For the first time in roughly a decade, Hays CISD leaders adopted a list of priorities they’d like to see state legislators tackle in 2019, but not without debate.
Eleven items comprised the district’s list, which was an initiative brought forth by Superintendent Eric Wright, who had accomplished a similar task with previous districts he worked with during state legislative years. Texas lawmakers began the 2019 legislative session in early January.
Seven of the 11 total items on the district’s wish list dealt with funding in some way. Modernizing Texas’ school finance formula to create additional funding was at the top.
The list included enhancements of funding weights, allotments and adjustments, as well as updates to the state’s Cost of Education Index (CEI) in order to cover the rate of inflation.
The district will also “support requiring the state to share the costs of funding public education by providing a minimum of 50 percent of the formula-funded revenue in order to reduce the burdensome costs to the taxpayers.”
According to “For a Better Texas,” the state’s current share of funding relative to the local share is projected to drop to 38 percent from the 42 percent level in 2017.
Additionally, the district supported the state funding universal full-day Pre-K.
However, multiple board members opposed Governor Greg Abbott’s request to cap property tax rates. Several trustees felt such a property tax cap could be detrimental for a fast growth district. The item was ultimately scrapped from the list due to lack of a consensus.
Hays CISD Trustee Will McManus said the item indicated to him that the district could increase property tax rates on a whim and burden taxpayers.
“While I understand why it’s stated the way it is, it does pose a question on how do we safeguard the taxpayer,” McManus said. “To me, that’s written as such that we’re going to go after the money we feel like we need.”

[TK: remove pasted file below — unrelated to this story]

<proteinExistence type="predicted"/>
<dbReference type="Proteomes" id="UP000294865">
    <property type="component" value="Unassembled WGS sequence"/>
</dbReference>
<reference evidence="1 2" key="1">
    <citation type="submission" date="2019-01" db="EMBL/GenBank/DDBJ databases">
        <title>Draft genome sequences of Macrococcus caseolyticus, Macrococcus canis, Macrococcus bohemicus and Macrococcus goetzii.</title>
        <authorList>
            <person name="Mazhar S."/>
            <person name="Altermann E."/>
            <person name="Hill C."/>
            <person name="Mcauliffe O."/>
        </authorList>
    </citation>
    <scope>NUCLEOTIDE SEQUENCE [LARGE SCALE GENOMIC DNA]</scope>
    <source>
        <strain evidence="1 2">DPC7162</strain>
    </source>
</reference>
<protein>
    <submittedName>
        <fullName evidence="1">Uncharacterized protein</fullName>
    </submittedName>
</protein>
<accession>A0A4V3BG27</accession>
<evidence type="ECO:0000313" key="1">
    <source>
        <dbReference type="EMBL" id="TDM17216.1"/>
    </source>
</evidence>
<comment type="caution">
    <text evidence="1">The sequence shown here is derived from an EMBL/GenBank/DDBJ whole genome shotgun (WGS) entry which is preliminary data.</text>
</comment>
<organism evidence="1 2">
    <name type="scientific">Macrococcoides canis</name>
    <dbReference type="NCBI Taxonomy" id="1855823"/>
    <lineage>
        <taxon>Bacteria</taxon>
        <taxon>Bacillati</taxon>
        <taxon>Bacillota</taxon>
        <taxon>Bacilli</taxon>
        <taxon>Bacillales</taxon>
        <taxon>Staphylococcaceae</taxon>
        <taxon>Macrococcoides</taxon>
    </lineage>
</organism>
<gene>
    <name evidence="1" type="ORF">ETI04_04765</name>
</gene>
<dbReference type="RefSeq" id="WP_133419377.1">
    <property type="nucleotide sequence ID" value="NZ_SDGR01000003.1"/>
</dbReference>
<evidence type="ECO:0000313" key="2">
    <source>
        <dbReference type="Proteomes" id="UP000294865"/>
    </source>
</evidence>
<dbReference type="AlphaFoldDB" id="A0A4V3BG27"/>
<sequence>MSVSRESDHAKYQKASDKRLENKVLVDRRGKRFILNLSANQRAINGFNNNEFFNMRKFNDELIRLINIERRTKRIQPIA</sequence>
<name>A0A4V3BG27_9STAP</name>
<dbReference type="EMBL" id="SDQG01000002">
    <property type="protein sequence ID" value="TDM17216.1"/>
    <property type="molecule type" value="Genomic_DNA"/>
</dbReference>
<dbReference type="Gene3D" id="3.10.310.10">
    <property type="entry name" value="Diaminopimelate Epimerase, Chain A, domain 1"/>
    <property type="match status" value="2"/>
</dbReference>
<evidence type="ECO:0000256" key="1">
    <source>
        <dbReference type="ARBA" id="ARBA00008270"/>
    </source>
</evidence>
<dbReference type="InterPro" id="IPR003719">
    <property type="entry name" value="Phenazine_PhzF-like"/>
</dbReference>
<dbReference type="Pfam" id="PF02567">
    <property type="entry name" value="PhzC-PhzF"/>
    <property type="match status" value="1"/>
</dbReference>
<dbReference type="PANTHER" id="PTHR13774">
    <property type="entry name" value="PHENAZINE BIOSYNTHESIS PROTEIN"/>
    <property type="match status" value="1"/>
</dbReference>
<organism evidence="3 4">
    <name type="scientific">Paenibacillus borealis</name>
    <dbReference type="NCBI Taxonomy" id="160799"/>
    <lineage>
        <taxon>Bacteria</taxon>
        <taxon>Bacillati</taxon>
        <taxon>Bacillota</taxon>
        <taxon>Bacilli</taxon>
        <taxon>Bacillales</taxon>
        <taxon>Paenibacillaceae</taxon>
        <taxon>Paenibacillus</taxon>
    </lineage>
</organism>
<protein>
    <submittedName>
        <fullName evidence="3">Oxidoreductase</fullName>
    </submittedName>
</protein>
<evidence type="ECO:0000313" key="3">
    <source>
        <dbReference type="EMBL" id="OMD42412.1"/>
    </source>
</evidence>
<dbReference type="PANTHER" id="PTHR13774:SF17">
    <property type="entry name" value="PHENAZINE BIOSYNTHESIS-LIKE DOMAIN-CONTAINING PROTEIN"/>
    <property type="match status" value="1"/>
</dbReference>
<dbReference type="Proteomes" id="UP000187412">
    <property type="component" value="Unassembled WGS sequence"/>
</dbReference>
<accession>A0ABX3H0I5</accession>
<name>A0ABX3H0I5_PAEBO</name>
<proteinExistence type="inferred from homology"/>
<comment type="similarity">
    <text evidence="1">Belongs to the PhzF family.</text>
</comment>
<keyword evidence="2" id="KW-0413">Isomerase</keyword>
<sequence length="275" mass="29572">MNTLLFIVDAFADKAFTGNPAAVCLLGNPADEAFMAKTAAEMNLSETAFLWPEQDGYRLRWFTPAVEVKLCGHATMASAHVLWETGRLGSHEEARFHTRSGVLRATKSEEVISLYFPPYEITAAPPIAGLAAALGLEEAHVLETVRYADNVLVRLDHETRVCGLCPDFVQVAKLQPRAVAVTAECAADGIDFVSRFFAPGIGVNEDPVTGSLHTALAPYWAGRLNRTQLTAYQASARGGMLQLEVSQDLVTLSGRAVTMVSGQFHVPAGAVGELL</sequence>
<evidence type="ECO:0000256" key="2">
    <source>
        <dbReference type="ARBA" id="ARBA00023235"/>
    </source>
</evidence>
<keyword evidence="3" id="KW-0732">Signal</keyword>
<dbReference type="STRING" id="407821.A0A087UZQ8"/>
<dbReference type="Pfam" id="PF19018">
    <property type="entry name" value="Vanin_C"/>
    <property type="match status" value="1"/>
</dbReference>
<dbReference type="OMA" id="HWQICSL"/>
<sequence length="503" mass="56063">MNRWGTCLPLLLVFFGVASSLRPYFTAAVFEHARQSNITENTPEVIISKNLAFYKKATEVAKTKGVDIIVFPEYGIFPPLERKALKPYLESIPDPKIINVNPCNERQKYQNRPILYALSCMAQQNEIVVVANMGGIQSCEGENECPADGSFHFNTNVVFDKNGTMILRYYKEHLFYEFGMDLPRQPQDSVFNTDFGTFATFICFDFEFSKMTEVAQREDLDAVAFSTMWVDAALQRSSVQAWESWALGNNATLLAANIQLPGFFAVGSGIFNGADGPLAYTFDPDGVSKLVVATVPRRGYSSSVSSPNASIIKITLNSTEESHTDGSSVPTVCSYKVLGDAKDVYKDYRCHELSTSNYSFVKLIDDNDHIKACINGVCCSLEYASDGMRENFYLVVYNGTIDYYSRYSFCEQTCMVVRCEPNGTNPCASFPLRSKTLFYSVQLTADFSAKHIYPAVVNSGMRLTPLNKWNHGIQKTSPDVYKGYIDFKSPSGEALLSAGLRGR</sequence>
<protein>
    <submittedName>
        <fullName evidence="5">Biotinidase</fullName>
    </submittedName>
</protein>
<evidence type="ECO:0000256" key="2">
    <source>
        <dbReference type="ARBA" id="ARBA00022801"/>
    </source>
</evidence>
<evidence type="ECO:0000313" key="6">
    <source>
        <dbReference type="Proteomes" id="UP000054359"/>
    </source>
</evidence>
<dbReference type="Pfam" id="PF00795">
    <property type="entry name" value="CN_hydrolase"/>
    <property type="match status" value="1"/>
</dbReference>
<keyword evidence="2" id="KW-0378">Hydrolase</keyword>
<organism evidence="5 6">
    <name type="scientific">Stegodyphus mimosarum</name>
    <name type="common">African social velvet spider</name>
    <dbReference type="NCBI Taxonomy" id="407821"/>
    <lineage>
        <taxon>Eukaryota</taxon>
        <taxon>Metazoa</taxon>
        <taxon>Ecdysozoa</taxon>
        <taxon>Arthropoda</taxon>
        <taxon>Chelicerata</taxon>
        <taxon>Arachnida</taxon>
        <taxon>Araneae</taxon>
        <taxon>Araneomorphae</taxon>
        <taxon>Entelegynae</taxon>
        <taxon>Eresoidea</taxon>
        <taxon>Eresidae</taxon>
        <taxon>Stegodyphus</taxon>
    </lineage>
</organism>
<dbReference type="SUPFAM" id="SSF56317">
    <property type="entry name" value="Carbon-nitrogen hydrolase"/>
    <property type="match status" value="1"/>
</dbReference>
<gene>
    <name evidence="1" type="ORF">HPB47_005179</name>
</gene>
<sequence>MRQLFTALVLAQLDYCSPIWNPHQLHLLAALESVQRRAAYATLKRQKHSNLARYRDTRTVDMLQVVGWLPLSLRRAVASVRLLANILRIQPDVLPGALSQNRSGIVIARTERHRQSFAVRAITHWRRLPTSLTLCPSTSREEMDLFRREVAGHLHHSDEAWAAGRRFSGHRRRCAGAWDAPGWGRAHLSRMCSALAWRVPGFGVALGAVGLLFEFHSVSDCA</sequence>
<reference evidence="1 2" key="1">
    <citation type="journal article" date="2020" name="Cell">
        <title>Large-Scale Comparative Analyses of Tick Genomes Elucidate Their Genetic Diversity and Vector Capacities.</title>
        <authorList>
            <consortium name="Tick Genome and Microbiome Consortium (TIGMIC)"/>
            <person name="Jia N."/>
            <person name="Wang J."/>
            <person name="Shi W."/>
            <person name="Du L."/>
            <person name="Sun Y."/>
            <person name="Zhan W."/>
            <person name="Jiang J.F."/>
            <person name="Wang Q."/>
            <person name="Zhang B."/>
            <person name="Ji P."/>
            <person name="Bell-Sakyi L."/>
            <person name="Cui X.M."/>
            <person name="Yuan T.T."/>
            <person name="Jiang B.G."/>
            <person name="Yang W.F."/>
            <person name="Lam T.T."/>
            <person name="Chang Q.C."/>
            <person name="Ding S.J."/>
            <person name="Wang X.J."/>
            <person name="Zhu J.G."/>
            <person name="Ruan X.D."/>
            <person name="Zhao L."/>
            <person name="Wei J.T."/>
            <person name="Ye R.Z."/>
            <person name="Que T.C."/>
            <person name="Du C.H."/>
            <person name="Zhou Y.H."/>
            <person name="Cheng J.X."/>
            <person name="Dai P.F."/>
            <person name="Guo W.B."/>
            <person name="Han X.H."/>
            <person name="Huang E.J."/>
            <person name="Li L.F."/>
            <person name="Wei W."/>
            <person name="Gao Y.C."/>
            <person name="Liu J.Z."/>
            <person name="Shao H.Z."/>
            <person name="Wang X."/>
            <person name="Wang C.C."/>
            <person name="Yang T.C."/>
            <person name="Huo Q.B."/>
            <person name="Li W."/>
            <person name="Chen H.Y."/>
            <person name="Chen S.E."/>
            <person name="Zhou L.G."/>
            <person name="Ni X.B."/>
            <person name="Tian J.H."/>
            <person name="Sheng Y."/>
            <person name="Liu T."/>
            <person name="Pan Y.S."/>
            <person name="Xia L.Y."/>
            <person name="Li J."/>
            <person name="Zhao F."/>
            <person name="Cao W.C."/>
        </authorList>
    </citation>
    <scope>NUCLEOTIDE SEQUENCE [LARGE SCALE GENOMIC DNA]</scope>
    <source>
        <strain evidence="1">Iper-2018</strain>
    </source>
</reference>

McManus said he understands voters make the ultimate decision on changing the tax rate, but wasn’t comfortable with the way the item was presented.
Wright argued that the state’s initiative to cap property tax revenue could hinder districts such as Hays CISD.
In 2018, Abbott proposed a bill that limits cities, counties and school districts from raising property taxes from the previous year more than 2.5 percent without voter approval.
After tense deliberation by Hays trustees on the issue, which included multiple drafts, the item was eventually dropped from the priorities list after consensus could not be reached.
“I hoped to not argue about it because if there are things that there are arguments about, or things there are concerned, I think it’s going to lessen the overall power of our document,” said Board President Merideth Keller. She added it was “very important” the board used common language and spoke in one voice.
But further dissention arose when trustee Michael Sanchez sought to add an item supporting a 20-to-1 student-to-teacher ratio from Kindergarten to the fourth grade. The item failed to be included on the list by a 2-5 vote, with Sanchez and Trustee Willie Tenorio casting their support.
Wright said he would love a 20-to-1 ratio, but said the state does not currently have the revenue stream to make it a reality.
The 20-to-1 ratio is an unfunded mandate, which means the school district would have to pay for the additional teachers to accommodate it. Sanchez argued the state should be required to pay for it, as the research indicates lower ratios are better for overall student performance.
But McManus said adding the item could clutter the priorities lists.
“I see this titled as legislative priorities, not everything we want the legislature to do,” McManus said. “I just want to make sure we are going after things we believe unanimously as a board are meaningful to both educating students everywhere in the state and specifically our district.”
McManus said he loves the idea of a 20-to-1 ratio, but called it a “pipedream”.
Sanchez cited that the last election cycle was proof of new members joining the Legislature who are committed to reforming public education. He argued that the first step is to ask. If the item is left out, the Legislature will not consider it.